Nice Work If You Can Get It: Blowing Up the Auto Industry?

nicework_icnAn occasional survey of jobs both unusual and extraordinary, and the people who make them happen.

It’s an exciting time at Ridley Motors, headquartered in the Howard Street Anchor Architecture and Engineering Building just south of 63rd Ave. And no one knows it better than Departmental Head of Engineering (and great-grandson of Ridley Motors founder Thurgood Ridley) Dan Ridley.

“Everyone’s talking about finding ways to cut down on fuel consumption, to cut back on emissions,” he says cheerily from his fifth floor office, which is littered with drafts, blueprints and documents at every level, “And that means all eyes are on Ridley Motors … and the Ridley Motors Montgolfier!”

What Dan Ridley is so excited about is Ridley Motors’ first entry into the field of automotive technology, and its attempt to grasp a corner of the green vehicle market – the world’s first inflatable car.

Weighing in at a modest 224 pounds – including its low-horsepower but otherwise traditional gas-burning internal combustion engine – the two-seat Ridley Montgolfier’s lightweight build allows it to garner a fuel economy in the 50-60 mile per gallon range. Built of 90% recycled material, the space-age rubber chassis of the air-filled compact can be deflated to fit into a standard footlocker, and be reinflated with an included electric pump within ten minutes.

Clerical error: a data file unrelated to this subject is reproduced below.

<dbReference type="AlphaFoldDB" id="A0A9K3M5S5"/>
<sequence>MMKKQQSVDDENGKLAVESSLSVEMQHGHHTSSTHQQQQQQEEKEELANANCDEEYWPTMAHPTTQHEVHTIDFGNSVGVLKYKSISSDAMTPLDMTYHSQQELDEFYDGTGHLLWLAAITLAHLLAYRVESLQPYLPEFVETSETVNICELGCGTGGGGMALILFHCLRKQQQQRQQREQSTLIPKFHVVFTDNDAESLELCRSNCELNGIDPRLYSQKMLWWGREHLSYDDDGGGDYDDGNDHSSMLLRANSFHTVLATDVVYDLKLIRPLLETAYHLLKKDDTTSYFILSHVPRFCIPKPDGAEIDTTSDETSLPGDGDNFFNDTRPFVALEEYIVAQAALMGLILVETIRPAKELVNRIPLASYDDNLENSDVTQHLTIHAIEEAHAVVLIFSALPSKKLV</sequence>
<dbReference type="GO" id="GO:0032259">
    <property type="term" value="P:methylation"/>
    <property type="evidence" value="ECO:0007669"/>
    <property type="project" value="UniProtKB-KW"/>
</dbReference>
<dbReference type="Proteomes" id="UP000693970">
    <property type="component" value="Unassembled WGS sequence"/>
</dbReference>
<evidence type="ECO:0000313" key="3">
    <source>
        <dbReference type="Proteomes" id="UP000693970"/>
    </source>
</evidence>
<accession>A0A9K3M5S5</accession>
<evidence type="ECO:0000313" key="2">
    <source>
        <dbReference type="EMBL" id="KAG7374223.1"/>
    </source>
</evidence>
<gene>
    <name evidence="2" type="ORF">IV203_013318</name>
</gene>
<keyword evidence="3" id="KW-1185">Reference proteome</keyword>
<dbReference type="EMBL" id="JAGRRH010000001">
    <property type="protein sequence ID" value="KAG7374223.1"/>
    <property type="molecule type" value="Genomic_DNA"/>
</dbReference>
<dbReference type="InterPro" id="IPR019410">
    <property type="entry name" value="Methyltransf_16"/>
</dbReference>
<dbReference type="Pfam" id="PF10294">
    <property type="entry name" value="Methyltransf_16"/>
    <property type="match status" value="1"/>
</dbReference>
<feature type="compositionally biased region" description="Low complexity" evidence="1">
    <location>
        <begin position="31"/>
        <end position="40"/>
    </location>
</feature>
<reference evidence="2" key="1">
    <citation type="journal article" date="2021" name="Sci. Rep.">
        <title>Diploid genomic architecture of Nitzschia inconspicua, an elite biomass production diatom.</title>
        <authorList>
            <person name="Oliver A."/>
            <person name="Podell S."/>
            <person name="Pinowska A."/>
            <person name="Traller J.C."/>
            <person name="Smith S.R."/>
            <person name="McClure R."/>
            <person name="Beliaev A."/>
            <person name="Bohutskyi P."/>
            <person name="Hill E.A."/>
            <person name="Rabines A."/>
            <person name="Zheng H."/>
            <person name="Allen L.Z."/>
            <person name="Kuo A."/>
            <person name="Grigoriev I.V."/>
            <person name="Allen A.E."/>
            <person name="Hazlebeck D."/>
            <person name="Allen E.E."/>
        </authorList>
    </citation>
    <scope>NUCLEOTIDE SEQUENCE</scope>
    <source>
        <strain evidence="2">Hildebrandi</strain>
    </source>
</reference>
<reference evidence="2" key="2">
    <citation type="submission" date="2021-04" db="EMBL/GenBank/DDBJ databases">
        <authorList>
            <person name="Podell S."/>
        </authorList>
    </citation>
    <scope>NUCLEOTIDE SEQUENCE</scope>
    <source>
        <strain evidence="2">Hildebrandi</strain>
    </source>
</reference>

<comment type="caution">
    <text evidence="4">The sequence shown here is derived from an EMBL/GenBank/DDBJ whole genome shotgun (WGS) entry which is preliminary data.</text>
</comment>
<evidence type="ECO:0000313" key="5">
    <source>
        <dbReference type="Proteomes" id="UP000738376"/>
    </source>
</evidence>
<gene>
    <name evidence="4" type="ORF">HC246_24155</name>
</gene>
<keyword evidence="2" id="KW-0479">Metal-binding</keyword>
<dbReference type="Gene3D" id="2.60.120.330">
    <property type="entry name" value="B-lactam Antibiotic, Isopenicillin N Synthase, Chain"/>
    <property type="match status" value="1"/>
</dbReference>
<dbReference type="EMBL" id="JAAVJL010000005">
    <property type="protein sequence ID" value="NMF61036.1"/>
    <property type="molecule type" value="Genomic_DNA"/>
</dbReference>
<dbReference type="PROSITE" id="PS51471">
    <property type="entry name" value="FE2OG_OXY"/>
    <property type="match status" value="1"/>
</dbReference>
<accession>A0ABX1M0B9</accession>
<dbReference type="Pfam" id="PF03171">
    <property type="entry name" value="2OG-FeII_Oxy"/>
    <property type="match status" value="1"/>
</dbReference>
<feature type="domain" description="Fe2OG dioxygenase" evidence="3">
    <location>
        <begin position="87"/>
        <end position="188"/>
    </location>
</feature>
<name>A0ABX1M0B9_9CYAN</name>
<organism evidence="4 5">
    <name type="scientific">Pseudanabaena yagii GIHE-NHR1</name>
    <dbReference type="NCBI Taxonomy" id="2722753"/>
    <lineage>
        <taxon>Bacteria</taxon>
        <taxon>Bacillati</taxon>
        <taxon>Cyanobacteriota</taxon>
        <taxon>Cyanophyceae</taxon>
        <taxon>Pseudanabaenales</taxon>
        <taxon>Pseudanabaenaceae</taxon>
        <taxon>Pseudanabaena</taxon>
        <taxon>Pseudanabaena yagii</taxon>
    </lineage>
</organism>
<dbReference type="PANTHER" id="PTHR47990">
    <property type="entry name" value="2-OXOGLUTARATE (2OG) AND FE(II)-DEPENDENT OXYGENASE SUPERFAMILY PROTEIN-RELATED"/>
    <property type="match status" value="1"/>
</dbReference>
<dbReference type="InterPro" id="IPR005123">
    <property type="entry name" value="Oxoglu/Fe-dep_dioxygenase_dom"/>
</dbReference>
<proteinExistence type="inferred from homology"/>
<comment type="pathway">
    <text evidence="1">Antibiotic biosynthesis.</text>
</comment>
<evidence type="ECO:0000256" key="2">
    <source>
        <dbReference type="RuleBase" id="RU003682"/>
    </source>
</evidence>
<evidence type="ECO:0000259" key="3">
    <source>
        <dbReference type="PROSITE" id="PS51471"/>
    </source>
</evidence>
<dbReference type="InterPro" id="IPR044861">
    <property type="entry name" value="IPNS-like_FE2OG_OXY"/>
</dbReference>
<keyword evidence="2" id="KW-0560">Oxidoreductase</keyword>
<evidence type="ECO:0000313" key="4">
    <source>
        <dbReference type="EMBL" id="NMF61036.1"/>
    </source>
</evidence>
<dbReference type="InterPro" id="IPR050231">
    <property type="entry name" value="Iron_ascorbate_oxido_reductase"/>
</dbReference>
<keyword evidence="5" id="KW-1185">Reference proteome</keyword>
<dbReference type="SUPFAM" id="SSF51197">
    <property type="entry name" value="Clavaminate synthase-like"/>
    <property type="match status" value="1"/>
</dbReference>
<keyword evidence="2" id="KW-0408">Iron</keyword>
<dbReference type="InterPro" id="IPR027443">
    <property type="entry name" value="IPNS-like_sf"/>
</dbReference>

The engineering of the alternative vehicle has occupied Dan Ridley and his team for the last eight years, although he says there are still hurdles to overcome.

“Well, obviously, you have to remove the fuel bladder before deflating the vehicle, and there’s a problem with sudden crosswinds at high speeds rolling the car over,” he chuckles, a rueful and frustrated hint edging his voice, “And once she starts rolling, she doesn’t really want to stop.”

What does Dan Ridley make of Ridley Motors chances in the automotive market? “We’ve been the top name in hand-held vacuum cleaner motors for the last thirty years, but before that? Nothing. We built our reputation one Handy-Vac at a time, which is just how we’ll succeed with the Montgolfier.”
– Jonathan Morris

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